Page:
As the climate crisis worsens, existing public health vulnerabilities—including food insecurity, access to safe water, sanitation, healthcare, and education—will be exacerbated, and vulnerable populations such as children, the elderly, socioeconomically marginalized communities, people with disabilities, and indigenous peoples will experience disproportionate exposures and vulnerabilities to climate-related hazards.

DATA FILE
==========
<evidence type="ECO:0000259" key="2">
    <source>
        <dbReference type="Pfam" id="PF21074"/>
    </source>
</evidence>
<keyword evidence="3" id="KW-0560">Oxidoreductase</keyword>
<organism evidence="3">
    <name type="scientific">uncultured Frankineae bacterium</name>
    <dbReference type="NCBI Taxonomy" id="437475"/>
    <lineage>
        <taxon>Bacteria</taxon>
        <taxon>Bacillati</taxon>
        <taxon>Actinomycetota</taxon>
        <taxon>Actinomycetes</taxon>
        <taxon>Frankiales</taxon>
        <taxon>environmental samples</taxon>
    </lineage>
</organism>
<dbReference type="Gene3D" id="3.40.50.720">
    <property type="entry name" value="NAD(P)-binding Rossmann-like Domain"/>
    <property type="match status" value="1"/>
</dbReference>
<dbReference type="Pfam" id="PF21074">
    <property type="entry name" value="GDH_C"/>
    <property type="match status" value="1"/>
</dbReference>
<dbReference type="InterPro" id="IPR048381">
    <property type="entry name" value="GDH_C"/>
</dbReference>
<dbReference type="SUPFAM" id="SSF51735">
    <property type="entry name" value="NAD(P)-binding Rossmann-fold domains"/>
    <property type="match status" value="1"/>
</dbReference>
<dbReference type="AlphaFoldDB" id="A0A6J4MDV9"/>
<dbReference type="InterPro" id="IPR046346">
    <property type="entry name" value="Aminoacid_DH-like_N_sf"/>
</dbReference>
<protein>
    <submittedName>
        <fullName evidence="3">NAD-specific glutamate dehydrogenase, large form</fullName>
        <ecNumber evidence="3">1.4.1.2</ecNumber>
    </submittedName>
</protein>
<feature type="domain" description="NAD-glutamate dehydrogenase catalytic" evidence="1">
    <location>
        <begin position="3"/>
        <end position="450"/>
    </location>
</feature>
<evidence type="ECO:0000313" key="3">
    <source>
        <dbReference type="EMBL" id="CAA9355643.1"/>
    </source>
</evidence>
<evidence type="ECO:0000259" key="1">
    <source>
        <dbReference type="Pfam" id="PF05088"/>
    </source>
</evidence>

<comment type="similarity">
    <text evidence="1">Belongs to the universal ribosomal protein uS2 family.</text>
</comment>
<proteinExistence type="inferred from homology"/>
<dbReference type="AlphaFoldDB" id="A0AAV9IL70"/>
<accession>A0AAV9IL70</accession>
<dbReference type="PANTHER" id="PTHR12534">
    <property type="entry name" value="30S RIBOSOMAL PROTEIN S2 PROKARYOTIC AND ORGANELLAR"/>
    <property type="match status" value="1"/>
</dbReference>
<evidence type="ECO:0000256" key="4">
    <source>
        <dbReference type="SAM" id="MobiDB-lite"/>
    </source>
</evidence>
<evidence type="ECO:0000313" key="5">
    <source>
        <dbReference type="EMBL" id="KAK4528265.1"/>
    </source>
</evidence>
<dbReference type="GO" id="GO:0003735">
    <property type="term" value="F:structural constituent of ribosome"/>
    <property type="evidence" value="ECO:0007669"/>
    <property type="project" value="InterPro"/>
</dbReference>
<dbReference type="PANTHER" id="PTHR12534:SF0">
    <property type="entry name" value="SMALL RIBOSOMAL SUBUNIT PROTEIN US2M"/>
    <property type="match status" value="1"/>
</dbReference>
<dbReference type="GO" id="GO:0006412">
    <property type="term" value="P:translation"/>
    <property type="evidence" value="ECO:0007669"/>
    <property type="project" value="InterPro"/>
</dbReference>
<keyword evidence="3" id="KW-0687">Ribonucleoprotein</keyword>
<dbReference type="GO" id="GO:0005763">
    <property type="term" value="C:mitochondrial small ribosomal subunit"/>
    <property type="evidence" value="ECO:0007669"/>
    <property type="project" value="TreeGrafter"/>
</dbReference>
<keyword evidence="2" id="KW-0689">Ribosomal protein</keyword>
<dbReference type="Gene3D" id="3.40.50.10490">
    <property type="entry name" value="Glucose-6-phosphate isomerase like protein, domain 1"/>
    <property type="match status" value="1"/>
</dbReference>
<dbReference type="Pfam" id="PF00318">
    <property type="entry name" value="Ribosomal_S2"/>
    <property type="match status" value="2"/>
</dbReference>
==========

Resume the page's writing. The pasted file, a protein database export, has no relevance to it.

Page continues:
These concerns have spurred a commitment by the global health sector to advance mitigation and adaptation efforts, as recently reinforced at COP27, however, we need accurate data so we can calibrate efforts and monitor progress. Luckily, the health impacts of climate change can be quantified and can be used to justify and rally support for near-term investments by illustrating mid- to long-term benefits to public health. Decision support tools such as cost-benefit analysis (CBA) play a crucial role in helping policy makers evaluate the net benefits of proposed actions. Co-benefits analysis, or the estimation of benefits resulting from an action that are not related to its primary purpose, can help ensure that key benefits of climate mitigation measures are considered. Health policymakers and stakeholders can use information generated from CBAs, co-benefits analysis, and general economic analysis to make informed, evidence-based decisions that not only demonstrate the cost-effectiveness of climate interventions but also highlight the multitude of benefits to public health.